My Funny Valentine - An Alternative Guide to Valentine’s Day Around the World


 

Whether you love “love day” or you hate the heart-shaped chocolates and teddy bears that stare pleadingly at you in the checkout aisle, Valentine’s Day is just around the corner.

Feb. 14th has always been a holiday that intrigued me.

What a lot of people don’t know about Valentine’s Day wasn’t always a day to celebrate love. Well, not to commercialized, rom-com version that the holiday is associated with today.

It got it’s (risque) start from an ancient Roman tradition called Lupercalia. Held annually on Feb. 15, priests took to the streets, spanking young women (and crops) with the skins of a sacrificed goat to promote fertility.

In fact, this tradition was so wildly popular that later, once Constantine made Christianity the official religion of the Roman Empire, Lupercalia was transformed into a “day of feasting” in hopes of adding a “Christian Twist” to the pagan holiday.

However, even though Lupercalia survived the initial rise of Christianity, it was outlawed at the end of the 5th century when it was deemed “un-Christian” by Pope Gelasius who promptly declared Feb. 14 St. Valentine’s Day after the execution of Saint Valentine, the wayward saint who performed illegal marriages.

Fast forward to today, Valentine’s Day has boomed into a multi-billion dollar industry in the United States. In fact, every year,  Americans spend a nearly $20 billion dollars on candy, cards, chocolates, flowers and more celebrating “love day.”  

Now, here’s what’s always intrigued me about this holiday…

While the U.S. has “go all out” commercial traditions for Feb. 14th, this holiday is actually pretty diverse in other countries around the world.

So no matter where you fall on the relationship spectrum, let’s take a look at some of the most unique ways this heart-shaped holiday is celebrated around the globe...

SOUTH KOREA AND JAPAN

Move Over Ladies, It’s Time to Pamper the Men

 
 
 
 

Get ready for one serious role-reversal. In South Korea and Japan, Feb. 14 is a day for women to shower the man in their life with chocolates. But don’t worry ladies, the favor is returned a month later. On March 14, known as White Day, men reciprocate with cake, candy and flowers.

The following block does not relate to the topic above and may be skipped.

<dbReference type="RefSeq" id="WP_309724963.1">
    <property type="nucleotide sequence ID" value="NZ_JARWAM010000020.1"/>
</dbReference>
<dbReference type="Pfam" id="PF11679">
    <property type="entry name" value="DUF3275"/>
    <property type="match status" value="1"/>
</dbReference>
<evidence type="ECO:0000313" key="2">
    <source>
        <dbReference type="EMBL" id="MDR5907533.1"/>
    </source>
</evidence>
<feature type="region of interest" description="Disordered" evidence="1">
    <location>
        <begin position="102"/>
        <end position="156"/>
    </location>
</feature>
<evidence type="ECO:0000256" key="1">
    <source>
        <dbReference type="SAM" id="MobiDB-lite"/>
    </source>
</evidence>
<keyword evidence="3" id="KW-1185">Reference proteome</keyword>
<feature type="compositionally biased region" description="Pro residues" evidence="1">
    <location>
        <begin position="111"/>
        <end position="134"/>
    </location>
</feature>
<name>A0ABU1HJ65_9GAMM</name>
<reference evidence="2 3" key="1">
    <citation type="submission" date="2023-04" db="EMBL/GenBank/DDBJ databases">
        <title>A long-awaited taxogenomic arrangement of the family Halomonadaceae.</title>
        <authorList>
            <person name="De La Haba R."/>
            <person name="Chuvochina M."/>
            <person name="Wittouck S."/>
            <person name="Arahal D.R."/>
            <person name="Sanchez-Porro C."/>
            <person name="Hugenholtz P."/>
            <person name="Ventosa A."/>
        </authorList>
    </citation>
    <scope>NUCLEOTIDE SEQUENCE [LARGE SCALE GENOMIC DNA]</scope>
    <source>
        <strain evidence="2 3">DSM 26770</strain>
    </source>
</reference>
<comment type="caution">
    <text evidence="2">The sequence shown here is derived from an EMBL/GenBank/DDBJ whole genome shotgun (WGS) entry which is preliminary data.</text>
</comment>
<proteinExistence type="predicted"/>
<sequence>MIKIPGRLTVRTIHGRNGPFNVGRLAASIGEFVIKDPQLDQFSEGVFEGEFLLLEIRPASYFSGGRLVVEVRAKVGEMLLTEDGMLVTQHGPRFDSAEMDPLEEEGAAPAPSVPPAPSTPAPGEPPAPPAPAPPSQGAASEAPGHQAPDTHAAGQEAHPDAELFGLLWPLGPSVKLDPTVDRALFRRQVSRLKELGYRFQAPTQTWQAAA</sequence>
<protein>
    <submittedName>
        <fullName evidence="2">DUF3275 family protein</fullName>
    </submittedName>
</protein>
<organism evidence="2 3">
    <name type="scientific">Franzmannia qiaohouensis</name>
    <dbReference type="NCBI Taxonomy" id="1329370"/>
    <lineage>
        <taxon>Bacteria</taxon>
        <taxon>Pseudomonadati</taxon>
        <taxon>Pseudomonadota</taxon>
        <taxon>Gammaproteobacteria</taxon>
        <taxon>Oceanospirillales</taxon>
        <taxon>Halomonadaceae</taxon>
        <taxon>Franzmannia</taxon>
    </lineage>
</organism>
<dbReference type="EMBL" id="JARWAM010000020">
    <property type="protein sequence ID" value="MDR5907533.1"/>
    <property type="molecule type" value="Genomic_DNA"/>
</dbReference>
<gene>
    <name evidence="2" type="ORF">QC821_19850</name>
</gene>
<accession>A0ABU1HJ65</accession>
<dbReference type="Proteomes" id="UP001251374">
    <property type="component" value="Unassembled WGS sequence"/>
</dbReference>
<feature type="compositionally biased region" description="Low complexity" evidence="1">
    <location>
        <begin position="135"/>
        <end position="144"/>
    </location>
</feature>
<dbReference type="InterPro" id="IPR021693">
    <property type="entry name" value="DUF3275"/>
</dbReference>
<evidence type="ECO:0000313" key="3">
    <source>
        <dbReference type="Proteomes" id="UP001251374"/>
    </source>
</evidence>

FINLAND

Love By Any Other Name..

 
 
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For anyone flying solo, Finland is the place to be. In Finland, Feb. 14 is officially celebrated as “Friends Day.” Instead of declaring their undying love with extravagant presents and gestures, people exchange small gifts and cards with their friends and family.

PERU

Forget Roses, Opt For Something More Exotic

 
 
 

 

Instead of exchanging roses, many opt for orchids – a flower native to the country. Like the U.S, Peruvians go all out for love day. They even hold mass weddings to accommodate all the couples saying “I do” on the most romantic day of the year.

BRAZIL

Forget Feburary All Together

 
 
 

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Brazilians skip the Feb. 14 celebrations and instead commemorate Saint Anthony, the patron saint of marriage and matchmaking, on June 12.

South Africa 

Wear Your Heart On Your Sleeve...Literally

 
 
 
 

In South Africa, women pin the names of their love interest on their shirtsleeves, a tradition that actually stems back to Lupercalia. The idea is that the man you admire will learn of your secret affection for him and it might just spark a romance.

The Philippines

Go Big Or Go Home

 
 
 
 

 

Throughout Valentine’s week, thousands of Filipinos celebrate the season of love by getting married in “mass weddings” involving hundreds of couples making their vows at the same time.

In 2016, over 700 couples participated in mass weddings and in some cities like Rosario, mass weddings and other municipalities are celebrated for free. Yup that means the hefty bill for venues, food, gifts, photos and other amenities, including the marriage licenses, are provided by the local government.

Denmark

Give it a Danish Twist

 
 
 
 

Although Valentine’s Day is a relatively new holiday in Denmark, the country has embraced love day with an adorable twist. Rather than roses, friends and sweethearts exchange pressed white flowers called snowdrops.

On Feb. 14th, men also give women gaekkebrev, a “joking letter” which is typically  a funny poem or rhyme written on intricately cut paper and signed only with anonymous dots. If a woman who receives the gaekkebrev can correctly guess the sender, she earns herself an Easter egg later that year.

Ghana

Let’s Get Chocolate Wasted

 
 
 
 

In 2007, Ghana’s tourism ministry re-branded Valentine’s Day as “National Chocolate Day” in the hopes of promoting and celebrating Ghana’s booming chocolate industry as one of the largest cocoa exporters in the world. Ghanians and tourists celebrate the holiday by visiting museum exhibits, eating chocolate-themed meals at local restaurants and of course, giving each other chocolate.

Wales

The Non-Conformists

 
 
 

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The Welsh do Valentine's Day a bit earlier on January 25th. And they do it a bit differently – by gifting love-spoons. As early as the 17th century, Welsh men carved intricate wooden spoons as a token of affection for the women they loved. Patterns and symbols were carved into these love spoons, each signifying a different meaning. A few examples include horseshoes, which stand for good luck; wheels, which symbolize support; and keys, which symbolize the keys to a man’s heart. Today, love spoons are also exchanged for celebrations such as weddings, anniversaries and births.